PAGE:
Finally, I said to myself, “Take a minute. Identify the problem. What am I going to do with these drawings?” and I came up with a great plan.

I chose the twenty best drawings. The Big Girl and I sat at the computer, and she dictated an explanation of what was going on in the pictures (not always quite obvious). I printed out the captions, glued them on the drawings, took the drawings to Kinkos to be color-xeroxed and bound. Then I threw away the originals (an important clutter-clearing step).

The whole process took weeks, and the color-xeroxing was surprisingly expensive, but it was worth it; now the drawings are preserved forever, and I gave copies for the grandparents and great-grandparents, who loved the gift.

So whenever I feel fretful, I instruct myself, “Identify the problem.”
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Therese Borchard has a blog on beliefnet, Beyond Blue, where she writes about “the daily spiritual journey of life with depression and anxiety.” We come at the subject of happiness from different angles, but obviously, we’re both deeply interested in the question of how we and other people can be happier. Therese was nice enough to run an interview with me.

This Wednesday: Ten hilarious tips for writing from Mark Twain.

Twain2_2Every Wednesday is Tip Day.
This Wednesday: Tips for writing from Mark Twain.

Novelist James Fenimore Cooper is out of fashion now (unless he’s sprung back into fashion without my noticing, entirely possible), but his novels, like the The Deerslayer and The Last of the Mohicans, were highly praised in their time. Mark Twain disagreed with that praise.

You can’t get the full hilarious effect of Twain’s essay Fenimore Cooper’s Literary Offences unless you read the whole thing, but we can all learn from his rules for writing. Here are some of my favorites from his list.

Mark Twain divides his rules into large rules and little rules—all violated by James Fenimore Cooper:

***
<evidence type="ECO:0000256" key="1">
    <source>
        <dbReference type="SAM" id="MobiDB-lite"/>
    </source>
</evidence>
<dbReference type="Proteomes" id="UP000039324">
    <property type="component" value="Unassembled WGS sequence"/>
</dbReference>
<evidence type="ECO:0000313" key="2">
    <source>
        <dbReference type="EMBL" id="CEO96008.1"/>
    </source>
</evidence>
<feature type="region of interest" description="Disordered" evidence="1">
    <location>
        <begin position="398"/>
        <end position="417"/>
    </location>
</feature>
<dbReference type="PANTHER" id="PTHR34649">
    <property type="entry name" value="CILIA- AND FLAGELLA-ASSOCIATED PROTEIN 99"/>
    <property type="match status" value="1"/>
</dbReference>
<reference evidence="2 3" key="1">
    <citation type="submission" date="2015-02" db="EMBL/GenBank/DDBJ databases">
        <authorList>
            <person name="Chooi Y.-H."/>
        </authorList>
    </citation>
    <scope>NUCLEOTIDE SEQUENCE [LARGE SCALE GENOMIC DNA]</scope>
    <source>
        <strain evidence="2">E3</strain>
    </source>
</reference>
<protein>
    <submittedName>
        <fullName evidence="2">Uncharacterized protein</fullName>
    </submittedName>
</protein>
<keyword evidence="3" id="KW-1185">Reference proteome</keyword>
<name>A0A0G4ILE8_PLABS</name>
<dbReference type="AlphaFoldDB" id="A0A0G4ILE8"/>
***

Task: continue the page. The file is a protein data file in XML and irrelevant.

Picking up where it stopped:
Large rules:
1. A tale shall accomplish something and arrive somewhere.

2. The episodes of a tale shall be necessary parts of the tale, and shall help develop it.

3. The personages in a tale shall be alive, except in the case of corpses, and that always the reader shall be able to tell the corpses from the others.

4. The personages in a tale, both dead and alive, shall exhibit a sufficient excuse for being there.

5. When the personages of a tale deal in conversation, the talk shall sound like human talk, and be talk such as human beings would be likely to talk in the given circumstances, and have a discoverable meaning, also a discoverable purpose, and a show of relevancy, and remain in the neighborhood of the subject in hand, and be interesting to the reader, and help out the tale, and stop when the people cannot think of anything more to say.

6. The personages of a tale shall confine themselves to possibilities and let miracles alone; or, if they venture a miracle, the author must so plausibly set it forth as to make it look possible and reasonable.

Little rules:
7. An author should say what he is proposing to say, not merely come near it.

8. Use the right word, not its second cousin.

9. Eschew surplusage.

10. Not omit necessary details.

I’ve never read anything by James Fenimore Cooper, and having read this essay, I certainly never will, but I’ve read Fenimore Cooper’s Literary Offences countless times, and it makes me laugh out loud each time.

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I just discovered the aptly named blog, The Juggle, a Wall Street Journal blog about juggling work and family life. Sometimes it makes me feel more stressed to read about “the juggle,” but sometimes I find it soothing to be reminded that everyone is struggling with the same issues — and to get some tips about how to handle the juggle better.